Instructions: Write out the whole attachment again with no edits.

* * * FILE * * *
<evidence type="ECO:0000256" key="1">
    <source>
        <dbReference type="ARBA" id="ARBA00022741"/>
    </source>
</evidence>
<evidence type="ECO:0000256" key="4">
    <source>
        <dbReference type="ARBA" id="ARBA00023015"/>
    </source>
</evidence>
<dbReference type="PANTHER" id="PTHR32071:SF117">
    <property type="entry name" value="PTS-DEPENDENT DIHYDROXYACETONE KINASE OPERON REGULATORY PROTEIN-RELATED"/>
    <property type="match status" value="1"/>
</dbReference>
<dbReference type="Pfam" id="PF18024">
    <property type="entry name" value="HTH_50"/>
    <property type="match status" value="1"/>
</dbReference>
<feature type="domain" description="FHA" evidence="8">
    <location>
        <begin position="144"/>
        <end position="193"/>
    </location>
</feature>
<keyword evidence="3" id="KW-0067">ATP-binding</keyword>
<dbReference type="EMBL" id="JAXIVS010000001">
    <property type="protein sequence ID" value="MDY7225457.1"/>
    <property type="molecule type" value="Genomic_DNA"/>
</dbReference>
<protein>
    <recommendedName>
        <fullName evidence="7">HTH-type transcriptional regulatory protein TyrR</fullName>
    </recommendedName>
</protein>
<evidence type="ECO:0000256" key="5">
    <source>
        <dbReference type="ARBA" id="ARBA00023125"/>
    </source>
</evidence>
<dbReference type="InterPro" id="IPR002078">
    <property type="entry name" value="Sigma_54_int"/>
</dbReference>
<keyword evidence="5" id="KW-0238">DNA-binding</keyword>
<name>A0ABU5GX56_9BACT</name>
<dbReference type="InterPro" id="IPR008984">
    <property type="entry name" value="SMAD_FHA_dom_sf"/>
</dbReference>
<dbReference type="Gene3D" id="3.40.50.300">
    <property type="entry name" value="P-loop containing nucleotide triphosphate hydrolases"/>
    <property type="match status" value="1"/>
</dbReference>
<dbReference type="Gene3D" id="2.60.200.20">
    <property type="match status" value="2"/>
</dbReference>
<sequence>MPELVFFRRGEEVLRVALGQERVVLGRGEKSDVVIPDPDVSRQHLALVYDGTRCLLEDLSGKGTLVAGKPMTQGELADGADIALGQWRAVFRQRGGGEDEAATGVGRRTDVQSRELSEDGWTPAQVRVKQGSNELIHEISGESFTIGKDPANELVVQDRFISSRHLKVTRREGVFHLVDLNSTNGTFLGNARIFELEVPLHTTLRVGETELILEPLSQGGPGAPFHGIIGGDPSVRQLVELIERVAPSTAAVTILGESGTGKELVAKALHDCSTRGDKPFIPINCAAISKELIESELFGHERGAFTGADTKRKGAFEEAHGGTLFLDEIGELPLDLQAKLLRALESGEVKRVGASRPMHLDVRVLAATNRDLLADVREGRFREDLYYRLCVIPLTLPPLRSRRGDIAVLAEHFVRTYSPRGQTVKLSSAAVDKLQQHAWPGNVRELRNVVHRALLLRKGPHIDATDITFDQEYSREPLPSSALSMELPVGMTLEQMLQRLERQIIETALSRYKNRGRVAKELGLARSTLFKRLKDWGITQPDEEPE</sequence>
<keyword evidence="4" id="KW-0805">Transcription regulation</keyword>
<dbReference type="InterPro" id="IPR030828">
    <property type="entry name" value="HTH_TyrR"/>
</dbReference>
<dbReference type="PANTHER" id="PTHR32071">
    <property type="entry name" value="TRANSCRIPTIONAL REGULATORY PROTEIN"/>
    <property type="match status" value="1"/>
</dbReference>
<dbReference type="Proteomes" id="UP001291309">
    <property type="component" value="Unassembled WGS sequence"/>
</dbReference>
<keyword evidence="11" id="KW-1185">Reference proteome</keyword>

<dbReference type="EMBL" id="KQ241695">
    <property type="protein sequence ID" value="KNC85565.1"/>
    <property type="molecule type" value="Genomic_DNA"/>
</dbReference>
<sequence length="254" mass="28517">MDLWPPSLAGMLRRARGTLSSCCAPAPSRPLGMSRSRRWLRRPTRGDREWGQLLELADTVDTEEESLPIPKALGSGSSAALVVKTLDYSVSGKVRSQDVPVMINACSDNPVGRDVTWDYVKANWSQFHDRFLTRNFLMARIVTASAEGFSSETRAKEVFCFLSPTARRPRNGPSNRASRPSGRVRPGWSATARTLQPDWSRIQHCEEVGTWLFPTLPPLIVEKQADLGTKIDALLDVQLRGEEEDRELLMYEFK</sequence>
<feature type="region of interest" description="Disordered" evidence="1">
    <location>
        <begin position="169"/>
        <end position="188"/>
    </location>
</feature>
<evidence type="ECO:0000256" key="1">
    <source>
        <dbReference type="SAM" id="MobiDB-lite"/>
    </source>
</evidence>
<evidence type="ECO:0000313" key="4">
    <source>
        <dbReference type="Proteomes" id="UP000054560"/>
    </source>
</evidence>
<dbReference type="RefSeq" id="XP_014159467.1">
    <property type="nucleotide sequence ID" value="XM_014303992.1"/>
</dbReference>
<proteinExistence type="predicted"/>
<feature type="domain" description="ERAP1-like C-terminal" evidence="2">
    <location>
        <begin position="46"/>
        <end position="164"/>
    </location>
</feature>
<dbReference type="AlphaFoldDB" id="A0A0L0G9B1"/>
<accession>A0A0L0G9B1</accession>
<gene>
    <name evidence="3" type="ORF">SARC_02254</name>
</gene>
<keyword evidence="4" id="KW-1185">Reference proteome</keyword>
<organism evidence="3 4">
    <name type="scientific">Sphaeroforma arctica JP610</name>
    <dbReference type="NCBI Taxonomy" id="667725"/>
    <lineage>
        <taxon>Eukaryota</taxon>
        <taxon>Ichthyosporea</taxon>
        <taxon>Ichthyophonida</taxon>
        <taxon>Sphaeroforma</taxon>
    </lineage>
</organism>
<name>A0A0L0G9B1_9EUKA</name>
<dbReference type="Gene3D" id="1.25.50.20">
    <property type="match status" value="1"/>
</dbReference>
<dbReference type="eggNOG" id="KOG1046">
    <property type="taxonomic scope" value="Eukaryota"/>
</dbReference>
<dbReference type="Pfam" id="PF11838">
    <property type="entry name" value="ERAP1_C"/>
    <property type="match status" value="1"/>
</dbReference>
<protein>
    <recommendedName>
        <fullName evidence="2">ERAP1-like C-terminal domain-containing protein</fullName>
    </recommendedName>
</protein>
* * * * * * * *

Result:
<evidence type="ECO:0000256" key="1">
    <source>
        <dbReference type="ARBA" id="ARBA00022741"/>
    </source>
</evidence>
<evidence type="ECO:0000256" key="4">
    <source>
        <dbReference type="ARBA" id="ARBA00023015"/>
    </source>
</evidence>
<dbReference type="PANTHER" id="PTHR32071:SF117">
    <property type="entry name" value="PTS-DEPENDENT DIHYDROXYACETONE KINASE OPERON REGULATORY PROTEIN-RELATED"/>
    <property type="match status" value="1"/>
</dbReference>
<dbReference type="Pfam" id="PF18024">
    <property type="entry name" value="HTH_50"/>
    <property type="match status" value="1"/>
</dbReference>
<feature type="domain" description="FHA" evidence="8">
    <location>
        <begin position="144"/>
        <end position="193"/>
    </location>
</feature>
<keyword evidence="3" id="KW-0067">ATP-binding</keyword>
<dbReference type="EMBL" id="JAXIVS010000001">
    <property type="protein sequence ID" value="MDY7225457.1"/>
    <property type="molecule type" value="Genomic_DNA"/>
</dbReference>
<protein>
    <recommendedName>
        <fullName evidence="7">HTH-type transcriptional regulatory protein TyrR</fullName>
    </recommendedName>
</protein>
<evidence type="ECO:0000256" key="5">
    <source>
        <dbReference type="ARBA" id="ARBA00023125"/>
    </source>
</evidence>
<dbReference type="InterPro" id="IPR002078">
    <property type="entry name" value="Sigma_54_int"/>
</dbReference>
<keyword evidence="5" id="KW-0238">DNA-binding</keyword>
<name>A0ABU5GX56_9BACT</name>
<dbReference type="InterPro" id="IPR008984">
    <property type="entry name" value="SMAD_FHA_dom_sf"/>
</dbReference>
<dbReference type="Gene3D" id="3.40.50.300">
    <property type="entry name" value="P-loop containing nucleotide triphosphate hydrolases"/>
    <property type="match status" value="1"/>
</dbReference>
<dbReference type="Gene3D" id="2.60.200.20">
    <property type="match status" value="2"/>
</dbReference>
<sequence>MPELVFFRRGEEVLRVALGQERVVLGRGEKSDVVIPDPDVSRQHLALVYDGTRCLLEDLSGKGTLVAGKPMTQGELADGADIALGQWRAVFRQRGGGEDEAATGVGRRTDVQSRELSEDGWTPAQVRVKQGSNELIHEISGESFTIGKDPANELVVQDRFISSRHLKVTRREGVFHLVDLNSTNGTFLGNARIFELEVPLHTTLRVGETELILEPLSQGGPGAPFHGIIGGDPSVRQLVELIERVAPSTAAVTILGESGTGKELVAKALHDCSTRGDKPFIPINCAAISKELIESELFGHERGAFTGADTKRKGAFEEAHGGTLFLDEIGELPLDLQAKLLRALESGEVKRVGASRPMHLDVRVLAATNRDLLADVREGRFREDLYYRLCVIPLTLPPLRSRRGDIAVLAEHFVRTYSPRGQTVKLSSAAVDKLQQHAWPGNVRELRNVVHRALLLRKGPHIDATDITFDQEYSREPLPSSALSMELPVGMTLEQMLQRLERQIIETALSRYKNRGRVAKELGLARSTLFKRLKDWGITQPDEEPE</sequence>
<keyword evidence="4" id="KW-0805">Transcription regulation</keyword>
<dbReference type="InterPro" id="IPR030828">
    <property type="entry name" value="HTH_TyrR"/>
</dbReference>
<dbReference type="PANTHER" id="PTHR32071">
    <property type="entry name" value="TRANSCRIPTIONAL REGULATORY PROTEIN"/>
    <property type="match status" value="1"/>
</dbReference>
<dbReference type="Proteomes" id="UP001291309">
    <property type="component" value="Unassembled WGS sequence"/>
</dbReference>
<keyword evidence="11" id="KW-1185">Reference proteome</keyword>

<dbReference type="EMBL" id="KQ241695">
    <property type="protein sequence ID" value="KNC85565.1"/>
    <property type="molecule type" value="Genomic_DNA"/>
</dbReference>
<sequence length="254" mass="28517">MDLWPPSLAGMLRRARGTLSSCCAPAPSRPLGMSRSRRWLRRPTRGDREWGQLLELADTVDTEEESLPIPKALGSGSSAALVVKTLDYSVSGKVRSQDVPVMINACSDNPVGRDVTWDYVKANWSQFHDRFLTRNFLMARIVTASAEGFSSETRAKEVFCFLSPTARRPRNGPSNRASRPSGRVRPGWSATARTLQPDWSRIQHCEEVGTWLFPTLPPLIVEKQADLGTKIDALLDVQLRGEEEDRELLMYEFK</sequence>
<feature type="region of interest" description="Disordered" evidence="1">
    <location>
        <begin position="169"/>
        <end position="188"/>
    </location>
</feature>
<evidence type="ECO:0000256" key="1">
    <source>
        <dbReference type="SAM" id="MobiDB-lite"/>
    </source>
</evidence>
<evidence type="ECO:0000313" key="4">
    <source>
        <dbReference type="Proteomes" id="UP000054560"/>
    </source>
</evidence>
<dbReference type="RefSeq" id="XP_014159467.1">
    <property type="nucleotide sequence ID" value="XM_014303992.1"/>
</dbReference>
<proteinExistence type="predicted"/>
<feature type="domain" description="ERAP1-like C-terminal" evidence="2">
    <location>
        <begin position="46"/>
        <end position="164"/>
    </location>
</feature>
<dbReference type="AlphaFoldDB" id="A0A0L0G9B1"/>
<accession>A0A0L0G9B1</accession>
<gene>
    <name evidence="3" type="ORF">SARC_02254</name>
</gene>
<keyword evidence="4" id="KW-1185">Reference proteome</keyword>
<organism evidence="3 4">
    <name type="scientific">Sphaeroforma arctica JP610</name>
    <dbReference type="NCBI Taxonomy" id="667725"/>
    <lineage>
        <taxon>Eukaryota</taxon>
        <taxon>Ichthyosporea</taxon>
        <taxon>Ichthyophonida</taxon>
        <taxon>Sphaeroforma</taxon>
    </lineage>
</organism>
<name>A0A0L0G9B1_9EUKA</name>
<dbReference type="Gene3D" id="1.25.50.20">
    <property type="match status" value="1"/>
</dbReference>
<dbReference type="eggNOG" id="KOG1046">
    <property type="taxonomic scope" value="Eukaryota"/>
</dbReference>
<dbReference type="Pfam" id="PF11838">
    <property type="entry name" value="ERAP1_C"/>
    <property type="match status" value="1"/>
</dbReference>
<protein>
    <recommendedName>
        <fullName evidence="2">ERAP1-like C-terminal domain-containing protein</fullName>
    </recommendedName>
</protein>